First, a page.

I speak on behalf of the mothers of our destitute countries who watch their children die of malaria or diarrhea, unaware that simple means to save them exist. The science of the multinationals does not offer them these means, preferring to invest in cosmetics laboratories and plastic surgery to satisfy the whims of a few women or men whose smart appearance is threatened by too many calories in their overly rich meals, the regularity of which would make you—or rather us from the Sahel—dizzy. We have decided to adopt and popularize these simple means, recommended by the WHO and UNICEF.
I speak, too, on behalf of the child. The child of a poor man who is hungry and who furtively eyes the accumulation of abundance in a store for the rich. The store protected by a thick plate glass window. The window protected by impregnable shutters. The shutters guarded by a policeman with a helmet, gloves, and armed with a billy club. The policeman posted there by the father of another child, who will come and serve himself—or rather be served—because he offers guarantees of representing the capitalistic norms of the system, which he corresponds to.
I speak on behalf of artists—poets, painters, sculptors, musicians, and actors—good men who see their art prostituted by the alchemy of show-business tricks.
I cry out on behalf of journalists who are either reduced to silence or to lies in order to not suffer the harsh low of unemployment.
I protest on behalf of the athletes of the entire world whose muscles are exploited by political systems or by modern-day slave merchants.
My country is brimming with all the misfortunes of the people of the world, a painful synthesis of all humanity’s suffering, but also—and above all—of the promise of our struggles. This is why my heart beats naturally on behalf of the sick who anxiously scan the horizons of science monopolized by arms merchants. My thoughts go out to all of those affected by the destruction of nature and to those 30 million who will die as they do each year, struck down by the formidable weapon of hunger. As a military man, I cannot forget the soldier who is obeying orders, his finger on the trigger, who knows the bullet being fired bears only the message of death. …. I protest on behalf of all those who vainly seek a forum in this world where they can make their voice heard and have it genuinely taken into consideration. Many have preceded me at this podium and others will follow. But only a few will make the decisions. Yet we are officially presented as being equals. Well, I am acting as spokesperson for all those who vainly see a forum in this world where they can make themselves heard. So yes, I wish to speak on behalf of all “those left behind,” for “I am human, nothing that is human is alien to me.”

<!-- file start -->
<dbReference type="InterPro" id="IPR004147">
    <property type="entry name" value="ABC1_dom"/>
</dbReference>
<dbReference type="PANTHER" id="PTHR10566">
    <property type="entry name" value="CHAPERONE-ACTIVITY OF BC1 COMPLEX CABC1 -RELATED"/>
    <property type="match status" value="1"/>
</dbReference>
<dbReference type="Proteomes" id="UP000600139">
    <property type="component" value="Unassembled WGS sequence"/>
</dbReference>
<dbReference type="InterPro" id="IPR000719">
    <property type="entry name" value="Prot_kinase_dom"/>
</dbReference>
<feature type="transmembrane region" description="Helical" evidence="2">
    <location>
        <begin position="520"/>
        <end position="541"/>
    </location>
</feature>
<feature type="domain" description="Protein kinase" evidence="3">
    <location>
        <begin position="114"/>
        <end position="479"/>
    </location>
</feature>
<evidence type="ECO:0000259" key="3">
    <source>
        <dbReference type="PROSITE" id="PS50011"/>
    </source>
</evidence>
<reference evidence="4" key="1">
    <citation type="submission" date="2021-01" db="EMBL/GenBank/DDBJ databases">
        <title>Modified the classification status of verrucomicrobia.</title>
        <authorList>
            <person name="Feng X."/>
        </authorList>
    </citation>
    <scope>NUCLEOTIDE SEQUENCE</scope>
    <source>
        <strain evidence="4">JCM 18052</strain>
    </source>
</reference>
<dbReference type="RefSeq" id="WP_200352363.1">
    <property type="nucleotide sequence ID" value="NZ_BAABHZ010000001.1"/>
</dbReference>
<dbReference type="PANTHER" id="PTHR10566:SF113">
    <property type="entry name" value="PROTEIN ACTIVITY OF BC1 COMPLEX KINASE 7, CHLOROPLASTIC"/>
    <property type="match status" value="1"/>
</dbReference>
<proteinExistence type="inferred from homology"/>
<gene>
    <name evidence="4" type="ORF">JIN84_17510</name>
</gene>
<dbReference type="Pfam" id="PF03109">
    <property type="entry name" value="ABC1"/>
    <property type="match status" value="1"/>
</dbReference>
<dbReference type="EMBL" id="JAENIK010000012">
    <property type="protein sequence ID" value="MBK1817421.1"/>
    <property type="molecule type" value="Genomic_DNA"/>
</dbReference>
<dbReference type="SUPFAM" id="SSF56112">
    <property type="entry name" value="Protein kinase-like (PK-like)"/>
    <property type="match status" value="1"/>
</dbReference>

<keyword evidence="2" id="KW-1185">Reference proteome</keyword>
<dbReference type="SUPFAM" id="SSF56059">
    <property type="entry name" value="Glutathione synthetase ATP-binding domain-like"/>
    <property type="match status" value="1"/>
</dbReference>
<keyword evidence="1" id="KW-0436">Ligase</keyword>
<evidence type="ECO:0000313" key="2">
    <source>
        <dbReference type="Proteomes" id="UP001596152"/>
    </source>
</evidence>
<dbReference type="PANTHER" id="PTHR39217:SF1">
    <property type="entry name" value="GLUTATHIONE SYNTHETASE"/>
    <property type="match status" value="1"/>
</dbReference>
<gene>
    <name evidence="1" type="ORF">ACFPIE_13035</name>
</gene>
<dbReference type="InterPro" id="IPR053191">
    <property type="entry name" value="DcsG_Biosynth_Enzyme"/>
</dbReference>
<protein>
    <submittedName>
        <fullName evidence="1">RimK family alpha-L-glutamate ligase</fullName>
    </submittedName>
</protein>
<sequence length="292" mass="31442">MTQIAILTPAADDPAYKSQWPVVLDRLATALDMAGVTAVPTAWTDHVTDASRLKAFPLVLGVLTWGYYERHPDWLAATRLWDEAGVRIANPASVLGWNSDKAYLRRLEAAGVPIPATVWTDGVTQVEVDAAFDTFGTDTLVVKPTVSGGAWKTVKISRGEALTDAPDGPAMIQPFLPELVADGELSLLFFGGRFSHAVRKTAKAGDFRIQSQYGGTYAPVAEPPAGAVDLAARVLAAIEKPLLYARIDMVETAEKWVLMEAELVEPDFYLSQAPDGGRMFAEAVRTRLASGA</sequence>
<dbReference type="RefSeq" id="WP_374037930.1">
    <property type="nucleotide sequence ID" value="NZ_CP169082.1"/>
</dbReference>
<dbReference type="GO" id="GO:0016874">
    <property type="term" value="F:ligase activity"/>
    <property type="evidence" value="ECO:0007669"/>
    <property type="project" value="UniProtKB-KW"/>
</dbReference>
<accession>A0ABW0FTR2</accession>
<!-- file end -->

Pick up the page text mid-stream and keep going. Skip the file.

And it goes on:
Our revolution in Burkina Faso embraces misfortunes of all peoples. It also draws inspiration from all of man’s experiences since his first breath. We wish to be the heirs of all the world’s revolutions and all the liberation struggles of the peoples of the Third World. Our eyes are on the profound upheavals that have transformed the world. We draw the lessons of the American Revolution, the lessons of its victory over colonial domination and the consequences of that victory. We adopt as our own the affirmation of the Doctrine whereby Europeans must not intervene in American affairs, nor Americans in European affairs. Just as Monroe proclaimed “America to the Americans” in 1823, we echo this today by saying “Africa to the Africans,” “Burkina to the Burkinabè.”